• November 28, 2021

The myth of negotiating with the Taliban

Some points.

1. The Taliban put the Haqqani Network, which was allied with Al Qaeda, in charge of security in Kabul and in charge of security at the airport.

2. The head of ISIS-K is a former commander of the Haqqani network

3. Afghan officials said the Haqqani network and ISIS-K are the same

4. Whether or not it is true, the Taliban units have joined ISIS-K.

5. The Taliban are an umbrella group. Their level of organization is debatable. Doing deals with them is pointless. He makes deals with individual commanders.

6. Jihadist groups are like gangs. Their commanders change their lineup. Their loyalties are unclear.

In Syria, we saw FSA units that we were funding that actually operated with Al Qaeda and ISIS. These are not military in our sense, they are opportunistic and contextual.

7. There is no operational security when your security agreement includes terrorists.

That’s true in Kabul, it was true in Benghazi, Tunisia, etc.

Even if you have a deal with a terrorist leader, the jihadists you are working with right now still hate you.

8. The Taliban fight ISIS-K for their own reasons because they are rivals. But that does not mean that elements of the Taliban cannot and do not want to associate with ISIS-K. Or that some jihadist units may be both the Taliban and ISIS-K.

Jihadist battlefields allow for that kind of flexibility.

9. You cannot negotiate with terrorists.

Attempting to do so will backfire in a number of ways because even if the terrorist leaders don’t stab you in the back, their people will.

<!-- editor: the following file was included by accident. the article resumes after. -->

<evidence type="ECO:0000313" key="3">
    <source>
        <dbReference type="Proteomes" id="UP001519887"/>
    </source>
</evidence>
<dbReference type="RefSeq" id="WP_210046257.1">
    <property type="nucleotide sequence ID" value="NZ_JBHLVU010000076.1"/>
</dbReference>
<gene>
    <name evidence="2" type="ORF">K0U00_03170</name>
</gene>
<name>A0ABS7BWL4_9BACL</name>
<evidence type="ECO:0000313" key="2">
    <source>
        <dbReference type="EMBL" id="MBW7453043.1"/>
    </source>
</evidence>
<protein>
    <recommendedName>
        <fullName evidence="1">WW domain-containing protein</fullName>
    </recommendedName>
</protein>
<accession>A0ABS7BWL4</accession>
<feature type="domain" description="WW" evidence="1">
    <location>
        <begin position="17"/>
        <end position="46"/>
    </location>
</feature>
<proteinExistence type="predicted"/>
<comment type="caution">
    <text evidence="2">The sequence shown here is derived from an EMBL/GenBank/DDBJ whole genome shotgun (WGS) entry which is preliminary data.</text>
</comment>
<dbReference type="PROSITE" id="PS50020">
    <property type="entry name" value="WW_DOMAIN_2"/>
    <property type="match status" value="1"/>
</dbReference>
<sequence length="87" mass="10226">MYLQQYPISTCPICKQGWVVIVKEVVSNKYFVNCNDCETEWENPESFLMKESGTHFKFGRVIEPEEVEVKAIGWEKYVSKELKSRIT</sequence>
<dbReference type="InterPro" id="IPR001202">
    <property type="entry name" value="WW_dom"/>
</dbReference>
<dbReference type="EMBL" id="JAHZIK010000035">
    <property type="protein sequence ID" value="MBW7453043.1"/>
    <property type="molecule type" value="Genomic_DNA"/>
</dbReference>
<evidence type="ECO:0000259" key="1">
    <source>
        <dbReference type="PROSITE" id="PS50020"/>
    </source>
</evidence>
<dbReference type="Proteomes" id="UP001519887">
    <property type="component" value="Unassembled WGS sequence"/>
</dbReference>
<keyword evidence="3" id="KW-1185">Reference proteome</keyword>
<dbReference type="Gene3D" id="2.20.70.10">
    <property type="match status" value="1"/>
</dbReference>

The United States continues to make the mistake of treating jihadist groups as representatives of some legitimate government. Even aside from the fact that they are our sworn enemies, it’s like assuming that you can stop gang violence in Chicago by meeting with a superior gang leader.

Politicians have tried. It does not work.

That is because the gangs do what they are going to do. And their leaders can guide them to do what they already want to do, but getting them to do what they don’t want to do quickly reveals the limits of their power.

The jihadists want to kill, kidnap, rape and carry out their usual activities. If you ask them to do those things, it works pretty well. But getting them to stop doing those things quickly shows the illusion of any kind of leadership.

This is how Al Qaeda lost the crown to ISIS. That is why ISIS-K made inroads among the Taliban.

Terrorist leaders look strong and effective when they unleash violence. They quickly lose their authority when they try to restrict Jihad. (There are many unfortunate parallels here with contemporary American politics.) Negotiating with them to turn their violence into a particular target can be reasonably effective if they already want to tackle that target. Take the Mujahadeen and the USSR, for example.

But asking them to refrain from carrying out attacks on Americans is a mostly futile task. What will happen, as in Gaza and the West Bank, and in a dozen other conflicts, is that the leaders will disavow responsibility and give the go-ahead for an attack anyway.

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